Category Archives: Corn

Corn Update

Both irrigated and dryland corn are looking okay. Dryland is looking as good as it can. We’ve had less rain as we move east in the county. Corn on the central and west side has had almost an 1nch of rain for the last few weeks. There is rain expected for the weekend also.

This corn is our rust sentinel plot in Thomas County and has only nitrogen burn from foliar fertilizer. You can also see a few spots from Gramoxone drift as we’re planting cotton. None of this is anything to worry about.

We’re past most of our weed control. There are only a few fields where preemergent herbicides didn’t get activated and we’re dealing with pigweed.

Etching done by thrips

Burn from gramoxone

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Field Corn Weed & Disease Update

Some of our earlier planted corn is moving through the v8 growth stage. In this field corn, we are nearly past the time for over-the-top herbicide applications without yield loss. We’ve been applying mostly one shot Atrazine+RU+Prowl H2O when corn has about 3 leaves. It’s working great. We have a one or two fields were pigweed got past it and hurting us.

Weed Control Update

Here is an update from UGA Extension Weed Scientist Dr. Eric Prostko:

Field corn weed control does not have to be difficult.  Just about any of the herbicide programs that growers are using in Georgia do a good job of controlling most weeds, especially Palmer amaranth, when applied to small plants (<3″ tall). Check out the following pictures from my field corn plots that I rated earlier today.  These herbicide treatments were applied 17 days after planting with a CO2-powered backpack sprayer calibrated to deliver 15 GPA at 3.5 MPH using AIXR 11002 nozzles.

The most troublesome weed in Georgia field corn, in my opinion, is annual morningglory.  Field corn growers who struggle with morningglory should seriously consider a post-directed/lay-by application of Evik (ametryn) sometime after their initial POST treatment was applied. (Check out page 70 of the 2017 UGA Pest Control Handbook for more information about Evik.) The minimum corn height for post-directed applications of Evik is 12″.  If Evik is tank-mixed with glyphosate, post-directed applications can be applied up until 48″ tall corn (RR2 hybrids).


Halex+Atrazine+Adept, Dr. Eric Prostko

Atrazine+RU+Prowl H2O, Dr. Eric Prostko

Laudis+Atrazine+MES, Dr. Eric Prostko

Revulin+Atrazine+Adept, Dr. Eric Prostko

Disease Update

This is from UGA Extension Pathologist Dr. Bob Kemerait on 5/1/17:

Our earliest planted corn crop is beginning to approach times where we need to consider use of a fungicide (or not).  Here are some notes…

  1. There is no need at this point to protect against rust. 
  2.  Some growers might put out a fungicide application as early as the V6-V8 stage to protect against leaf blights.  Before doing so (unless the grower simply feels better doing the application anyway) scout for detection of the easily diagnosed lesions of northern corn leaf blight.  Simply finding one or two scattered in the field is NO BIG DEAL. Finding the disease more widely scattered, on a susceptible variety, could be. DO NOT MIX AN ADJUVANT OR CROP OIL with fungicide applications made prior to tassel.  This can result in significant ear deformation.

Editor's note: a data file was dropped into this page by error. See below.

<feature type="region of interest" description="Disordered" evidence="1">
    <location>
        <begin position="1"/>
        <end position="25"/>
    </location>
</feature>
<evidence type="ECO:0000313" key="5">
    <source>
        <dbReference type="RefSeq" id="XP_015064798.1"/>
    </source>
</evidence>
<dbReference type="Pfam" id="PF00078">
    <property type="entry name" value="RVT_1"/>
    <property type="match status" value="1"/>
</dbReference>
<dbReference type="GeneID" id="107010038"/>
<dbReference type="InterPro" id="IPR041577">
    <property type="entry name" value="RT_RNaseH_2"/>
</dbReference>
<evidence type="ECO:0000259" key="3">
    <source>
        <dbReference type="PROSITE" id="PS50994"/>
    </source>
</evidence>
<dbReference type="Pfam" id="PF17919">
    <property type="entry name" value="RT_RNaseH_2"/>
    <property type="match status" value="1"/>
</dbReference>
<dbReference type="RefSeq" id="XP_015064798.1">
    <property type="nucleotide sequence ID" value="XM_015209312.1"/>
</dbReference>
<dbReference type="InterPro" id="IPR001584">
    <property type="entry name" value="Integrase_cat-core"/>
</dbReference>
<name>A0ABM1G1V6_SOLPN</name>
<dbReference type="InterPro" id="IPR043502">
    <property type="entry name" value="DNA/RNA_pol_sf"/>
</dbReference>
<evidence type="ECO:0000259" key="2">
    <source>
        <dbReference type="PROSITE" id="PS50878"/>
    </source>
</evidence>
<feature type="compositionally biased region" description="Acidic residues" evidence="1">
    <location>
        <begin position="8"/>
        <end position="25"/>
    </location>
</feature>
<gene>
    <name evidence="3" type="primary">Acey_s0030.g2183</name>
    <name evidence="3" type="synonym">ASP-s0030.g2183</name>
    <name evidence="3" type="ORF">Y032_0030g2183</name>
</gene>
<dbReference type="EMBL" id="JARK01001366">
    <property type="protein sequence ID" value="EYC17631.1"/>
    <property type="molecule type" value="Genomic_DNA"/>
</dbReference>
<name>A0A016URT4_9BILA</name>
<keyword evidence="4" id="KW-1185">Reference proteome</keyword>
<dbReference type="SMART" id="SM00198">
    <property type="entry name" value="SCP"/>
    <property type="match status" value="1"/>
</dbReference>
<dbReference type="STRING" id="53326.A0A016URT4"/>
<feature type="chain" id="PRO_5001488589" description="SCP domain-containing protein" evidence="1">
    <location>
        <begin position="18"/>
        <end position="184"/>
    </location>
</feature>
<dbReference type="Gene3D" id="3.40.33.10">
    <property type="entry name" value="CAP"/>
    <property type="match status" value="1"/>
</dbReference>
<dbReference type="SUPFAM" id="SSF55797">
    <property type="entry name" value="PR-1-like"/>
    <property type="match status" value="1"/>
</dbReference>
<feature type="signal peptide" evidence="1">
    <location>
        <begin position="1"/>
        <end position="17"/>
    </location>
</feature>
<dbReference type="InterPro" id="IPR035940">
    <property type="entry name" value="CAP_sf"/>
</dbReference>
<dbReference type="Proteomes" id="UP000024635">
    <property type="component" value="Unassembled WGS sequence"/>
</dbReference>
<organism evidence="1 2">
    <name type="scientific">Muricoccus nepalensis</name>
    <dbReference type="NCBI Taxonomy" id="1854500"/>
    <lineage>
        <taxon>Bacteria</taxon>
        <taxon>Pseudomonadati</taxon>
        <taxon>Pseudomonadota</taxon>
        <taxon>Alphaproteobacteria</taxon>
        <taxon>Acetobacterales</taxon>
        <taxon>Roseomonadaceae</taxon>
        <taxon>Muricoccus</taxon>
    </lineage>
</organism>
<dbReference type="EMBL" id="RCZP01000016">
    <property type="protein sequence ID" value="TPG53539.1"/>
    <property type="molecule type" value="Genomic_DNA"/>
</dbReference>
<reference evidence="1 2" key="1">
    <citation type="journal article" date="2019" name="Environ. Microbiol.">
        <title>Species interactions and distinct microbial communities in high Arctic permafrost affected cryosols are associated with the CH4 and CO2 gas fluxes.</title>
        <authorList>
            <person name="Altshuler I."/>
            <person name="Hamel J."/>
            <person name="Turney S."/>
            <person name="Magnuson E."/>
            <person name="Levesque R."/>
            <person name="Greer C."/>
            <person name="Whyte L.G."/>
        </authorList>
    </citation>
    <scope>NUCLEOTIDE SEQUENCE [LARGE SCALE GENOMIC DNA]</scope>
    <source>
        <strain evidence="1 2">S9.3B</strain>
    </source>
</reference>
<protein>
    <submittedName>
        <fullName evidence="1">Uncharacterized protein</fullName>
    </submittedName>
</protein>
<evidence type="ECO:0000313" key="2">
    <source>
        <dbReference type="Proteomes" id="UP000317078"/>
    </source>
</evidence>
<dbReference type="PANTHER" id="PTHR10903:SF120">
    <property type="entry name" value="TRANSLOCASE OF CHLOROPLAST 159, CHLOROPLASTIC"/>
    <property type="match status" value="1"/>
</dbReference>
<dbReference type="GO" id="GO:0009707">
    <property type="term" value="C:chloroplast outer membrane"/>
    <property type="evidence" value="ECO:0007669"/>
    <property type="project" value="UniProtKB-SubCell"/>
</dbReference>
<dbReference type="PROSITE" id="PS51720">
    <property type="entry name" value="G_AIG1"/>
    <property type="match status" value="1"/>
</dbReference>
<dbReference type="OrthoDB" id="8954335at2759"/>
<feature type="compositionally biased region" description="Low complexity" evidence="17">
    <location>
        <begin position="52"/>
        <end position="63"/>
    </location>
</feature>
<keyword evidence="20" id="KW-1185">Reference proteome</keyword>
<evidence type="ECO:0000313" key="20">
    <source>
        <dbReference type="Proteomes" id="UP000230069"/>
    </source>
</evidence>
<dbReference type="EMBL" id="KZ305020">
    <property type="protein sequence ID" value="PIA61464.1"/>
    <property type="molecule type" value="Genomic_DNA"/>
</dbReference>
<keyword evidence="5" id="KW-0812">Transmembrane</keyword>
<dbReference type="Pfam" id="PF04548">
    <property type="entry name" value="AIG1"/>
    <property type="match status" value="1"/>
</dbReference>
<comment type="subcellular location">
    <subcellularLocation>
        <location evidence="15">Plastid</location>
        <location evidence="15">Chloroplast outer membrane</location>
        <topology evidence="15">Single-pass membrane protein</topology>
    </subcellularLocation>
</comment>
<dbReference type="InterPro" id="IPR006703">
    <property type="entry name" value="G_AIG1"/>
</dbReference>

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Sidedressing Corn

We are very thankful for timely rains without significant storms. We’ve had atleast 1.5″ of rain in the last 7 days. This has helped get our pre-emergent herbicides activiated. This is also good for dryland corn, as it approaches the critical V6 growth stage where much of its yield is determined.

Ground Equipment

It’s not time to sidedress. We want 1.2 lb of total N per bushel goal. UGA Extension Fertility Specialist Dr. Glen Harris recommends sidedressing at 12″ to 16″ height. If we’re using ground equipment, we’re putting out 50 to 75 lbs of N per at at / before planting on irrigated land and 20 to 50 lbs of N per acre in dryland. We put out the rest of the N at sidedressing.


You put out 40 – 60 lbs of N at or before planting and start ground or injected applications of 30 – 60 lbs of N per acre when corn is 8″ to 12″ tall. Keep this going every other week until the total required N is finished. You’ll need 3 to 5 applications during the growing season.


Corn requires about 20 to 30 lbs of Sulfur and we sometimes see sulfur deficiency. It looks similar to N deficiency except we see an overall yellowing of the corn plants. (N deficiency shows up in the lower part of the plant since it is plant movile.) To be sure of which deficiency, we need to take a plant tissue analysis. I talked about the proper way to do this for corn in this blog post.

Only on sandy soils do we split our S applications. Whatever we don’t put out at planting needs to be put out now. Research has shown that we want to correct our S deficiencies between 21 and 30 days old to not hurt yield.

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Corn Coming Up

We looked at a good bit of corn this week that is now coming up in a few different stages. This field was actually planted before our freeze two week back. It slowed germination but would not have any injury. Any corn with just a few leaves – in the V1 growth stage – still has the groing point below the soil surface, which protects the plants from freeze.

We’re just now getting our first herbicide shot, so we’re able to mix Prowl in for grass control. Buffalo grass is all througought this field. Since some grass has already emerged, UGA Weed Scientist Dr. Eric Prostko says it’s okay to add Round Up in with Atrazine + Prowl. It’s one of the best one-shots we have in corn. We had just enough rain last night to help activiate some pre-emergent herbicides.